CONCERNED residents have vowed to fight the development of bespoke eco homes on the site of a Bronze Age settlement.
People living near Humbledon Hill, Barnes, fear the proposals for 13 futuristic properties – drawn up by Sunderland architect Richard Marsden and a team from Northumbria University – will adversely impact the heritage site.
Various petitions, including one on www.gopetition.com/petitions/save-humbledon-hill.html, have been set up to collect signatures.
Fourteen years after a previous development proposal, and three years since part of the hill was granted ancient monument status, people living in the area have been angered that they have to fight again.
“This should have safeguarded any development from taking place in this area,” the petition reads. “This would be damaging to the setting of this beautiful wildlife-inhabited historic land.
“Unfortunately, only part of the hill was granted ancient monument status, leaving some of the land unprotected and vulnerable to future development. This unprotected part is still an integral section of the hill setting and is inhabited by many types of wildlife. All of these creatures will be driven away from their homes to an uncertain future.”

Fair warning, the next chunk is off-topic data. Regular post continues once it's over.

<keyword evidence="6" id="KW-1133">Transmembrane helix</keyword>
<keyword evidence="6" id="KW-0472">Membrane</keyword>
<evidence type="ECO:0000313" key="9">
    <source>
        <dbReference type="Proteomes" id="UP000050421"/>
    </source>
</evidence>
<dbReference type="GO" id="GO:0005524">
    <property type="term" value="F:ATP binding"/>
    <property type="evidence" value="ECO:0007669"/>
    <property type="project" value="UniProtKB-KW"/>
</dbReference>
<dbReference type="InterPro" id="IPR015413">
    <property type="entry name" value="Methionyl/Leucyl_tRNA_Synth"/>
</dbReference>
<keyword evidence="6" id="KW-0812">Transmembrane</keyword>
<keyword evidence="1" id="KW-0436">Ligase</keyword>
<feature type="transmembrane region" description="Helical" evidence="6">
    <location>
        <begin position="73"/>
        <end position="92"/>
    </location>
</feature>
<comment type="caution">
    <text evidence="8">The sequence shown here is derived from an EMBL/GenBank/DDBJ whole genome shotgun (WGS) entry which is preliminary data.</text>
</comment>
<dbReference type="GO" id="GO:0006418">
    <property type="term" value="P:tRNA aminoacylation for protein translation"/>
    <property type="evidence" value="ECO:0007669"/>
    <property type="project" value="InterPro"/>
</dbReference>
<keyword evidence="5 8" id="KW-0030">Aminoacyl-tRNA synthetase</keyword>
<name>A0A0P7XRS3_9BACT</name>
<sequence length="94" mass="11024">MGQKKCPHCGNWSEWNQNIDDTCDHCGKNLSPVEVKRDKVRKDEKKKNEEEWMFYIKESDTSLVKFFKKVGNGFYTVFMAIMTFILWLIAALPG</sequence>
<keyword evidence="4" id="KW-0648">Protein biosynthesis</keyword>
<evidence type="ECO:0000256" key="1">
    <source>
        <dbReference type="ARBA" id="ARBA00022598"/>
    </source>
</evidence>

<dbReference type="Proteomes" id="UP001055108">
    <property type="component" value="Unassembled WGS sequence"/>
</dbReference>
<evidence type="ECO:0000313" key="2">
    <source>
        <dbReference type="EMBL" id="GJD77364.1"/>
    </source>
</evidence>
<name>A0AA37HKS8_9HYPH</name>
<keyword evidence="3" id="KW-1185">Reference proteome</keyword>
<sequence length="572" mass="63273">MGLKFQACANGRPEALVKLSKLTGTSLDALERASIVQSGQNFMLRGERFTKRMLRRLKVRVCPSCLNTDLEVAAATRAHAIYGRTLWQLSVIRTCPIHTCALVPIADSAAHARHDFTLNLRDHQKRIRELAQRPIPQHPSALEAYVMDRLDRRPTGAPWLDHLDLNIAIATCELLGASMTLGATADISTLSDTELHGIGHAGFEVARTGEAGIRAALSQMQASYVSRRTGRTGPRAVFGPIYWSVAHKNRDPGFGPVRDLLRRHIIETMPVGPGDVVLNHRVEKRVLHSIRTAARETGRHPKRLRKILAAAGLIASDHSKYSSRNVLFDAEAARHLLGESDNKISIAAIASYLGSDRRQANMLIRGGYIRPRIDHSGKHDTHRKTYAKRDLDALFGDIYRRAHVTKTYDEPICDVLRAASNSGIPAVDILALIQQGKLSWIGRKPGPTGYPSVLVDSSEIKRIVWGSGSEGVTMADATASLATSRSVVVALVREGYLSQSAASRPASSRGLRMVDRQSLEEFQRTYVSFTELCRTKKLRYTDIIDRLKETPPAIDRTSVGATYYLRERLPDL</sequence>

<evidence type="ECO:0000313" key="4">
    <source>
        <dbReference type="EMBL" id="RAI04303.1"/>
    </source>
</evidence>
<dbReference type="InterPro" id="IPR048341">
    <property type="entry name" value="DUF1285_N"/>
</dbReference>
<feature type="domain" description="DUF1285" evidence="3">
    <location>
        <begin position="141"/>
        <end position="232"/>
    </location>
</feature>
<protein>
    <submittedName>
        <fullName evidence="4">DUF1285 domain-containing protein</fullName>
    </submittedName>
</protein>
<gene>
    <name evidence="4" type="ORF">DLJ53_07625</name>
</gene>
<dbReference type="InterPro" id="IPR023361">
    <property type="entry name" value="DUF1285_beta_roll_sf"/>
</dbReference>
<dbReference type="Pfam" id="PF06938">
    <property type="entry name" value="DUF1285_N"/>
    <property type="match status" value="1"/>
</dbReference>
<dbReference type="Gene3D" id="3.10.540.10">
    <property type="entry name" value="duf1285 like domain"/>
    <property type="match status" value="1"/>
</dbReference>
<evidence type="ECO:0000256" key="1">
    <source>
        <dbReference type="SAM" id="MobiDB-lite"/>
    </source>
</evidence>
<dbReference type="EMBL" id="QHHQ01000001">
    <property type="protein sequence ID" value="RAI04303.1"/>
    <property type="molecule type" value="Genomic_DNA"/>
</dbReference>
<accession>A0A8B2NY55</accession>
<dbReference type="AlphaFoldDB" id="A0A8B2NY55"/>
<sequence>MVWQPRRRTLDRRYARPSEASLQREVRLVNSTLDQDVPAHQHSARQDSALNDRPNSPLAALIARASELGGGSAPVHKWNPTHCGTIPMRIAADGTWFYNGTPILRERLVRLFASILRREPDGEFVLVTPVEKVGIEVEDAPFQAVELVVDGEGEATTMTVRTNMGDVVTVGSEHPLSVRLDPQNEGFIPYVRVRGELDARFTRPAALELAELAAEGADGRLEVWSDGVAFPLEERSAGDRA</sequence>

English Heritage has given the plans its full support after Mr Marsden, a director of Durham-based BDN Ltd, wrote to its inspector of ancient monuments, Rob Young, for advice. In a six-page letter, which is available in full on Sunderland City Council’s planning portal, Mr Young states that it is unlikely that the proposed development would have any impact on significant archeological remains.
“In my view, the proposed development would not have a further deleterious impact upon the monument setting,” the letter reads, adding that “English Heritage would have no objections to you proceeding with a full planning application”.
David Crossley, 53, who lives in Tudor Grove with his wife and elderly mother-in-law, fears the development will affect wildlife including birds, bats and badgers.
“This development can’t be eco-friendly if it’s going to ruin a whole habitat,” he said. “We moved here nine years ago because we were told it was a heritage site and couldn’t be built on.
“It was the reason we bought the house.”